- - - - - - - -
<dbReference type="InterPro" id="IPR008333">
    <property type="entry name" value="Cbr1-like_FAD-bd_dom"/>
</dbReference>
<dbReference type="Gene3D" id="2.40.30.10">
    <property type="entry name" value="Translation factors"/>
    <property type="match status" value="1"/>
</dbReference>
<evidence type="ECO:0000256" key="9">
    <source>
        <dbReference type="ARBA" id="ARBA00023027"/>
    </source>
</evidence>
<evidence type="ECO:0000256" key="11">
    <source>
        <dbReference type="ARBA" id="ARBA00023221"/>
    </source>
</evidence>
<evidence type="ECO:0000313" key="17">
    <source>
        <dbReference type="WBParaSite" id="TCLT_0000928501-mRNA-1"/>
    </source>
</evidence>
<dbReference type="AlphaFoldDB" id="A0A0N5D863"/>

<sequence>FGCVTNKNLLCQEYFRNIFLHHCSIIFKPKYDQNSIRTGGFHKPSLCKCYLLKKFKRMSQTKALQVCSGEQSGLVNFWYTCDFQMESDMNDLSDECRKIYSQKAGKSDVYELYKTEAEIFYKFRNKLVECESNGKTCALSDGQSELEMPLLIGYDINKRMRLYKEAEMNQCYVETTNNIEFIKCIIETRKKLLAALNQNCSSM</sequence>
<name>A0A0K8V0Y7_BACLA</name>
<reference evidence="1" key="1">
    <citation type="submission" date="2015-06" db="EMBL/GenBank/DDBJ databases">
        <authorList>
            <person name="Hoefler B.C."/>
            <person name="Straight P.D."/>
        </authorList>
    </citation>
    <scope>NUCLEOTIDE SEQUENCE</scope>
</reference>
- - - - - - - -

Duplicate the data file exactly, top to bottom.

<dbReference type="InterPro" id="IPR008333">
    <property type="entry name" value="Cbr1-like_FAD-bd_dom"/>
</dbReference>
<dbReference type="Gene3D" id="2.40.30.10">
    <property type="entry name" value="Translation factors"/>
    <property type="match status" value="1"/>
</dbReference>
<evidence type="ECO:0000256" key="9">
    <source>
        <dbReference type="ARBA" id="ARBA00023027"/>
    </source>
</evidence>
<evidence type="ECO:0000256" key="11">
    <source>
        <dbReference type="ARBA" id="ARBA00023221"/>
    </source>
</evidence>
<evidence type="ECO:0000313" key="17">
    <source>
        <dbReference type="WBParaSite" id="TCLT_0000928501-mRNA-1"/>
    </source>
</evidence>
<dbReference type="AlphaFoldDB" id="A0A0N5D863"/>

<sequence>FGCVTNKNLLCQEYFRNIFLHHCSIIFKPKYDQNSIRTGGFHKPSLCKCYLLKKFKRMSQTKALQVCSGEQSGLVNFWYTCDFQMESDMNDLSDECRKIYSQKAGKSDVYELYKTEAEIFYKFRNKLVECESNGKTCALSDGQSELEMPLLIGYDINKRMRLYKEAEMNQCYVETTNNIEFIKCIIETRKKLLAALNQNCSSM</sequence>
<name>A0A0K8V0Y7_BACLA</name>
<reference evidence="1" key="1">
    <citation type="submission" date="2015-06" db="EMBL/GenBank/DDBJ databases">
        <authorList>
            <person name="Hoefler B.C."/>
            <person name="Straight P.D."/>
        </authorList>
    </citation>
    <scope>NUCLEOTIDE SEQUENCE</scope>
</reference>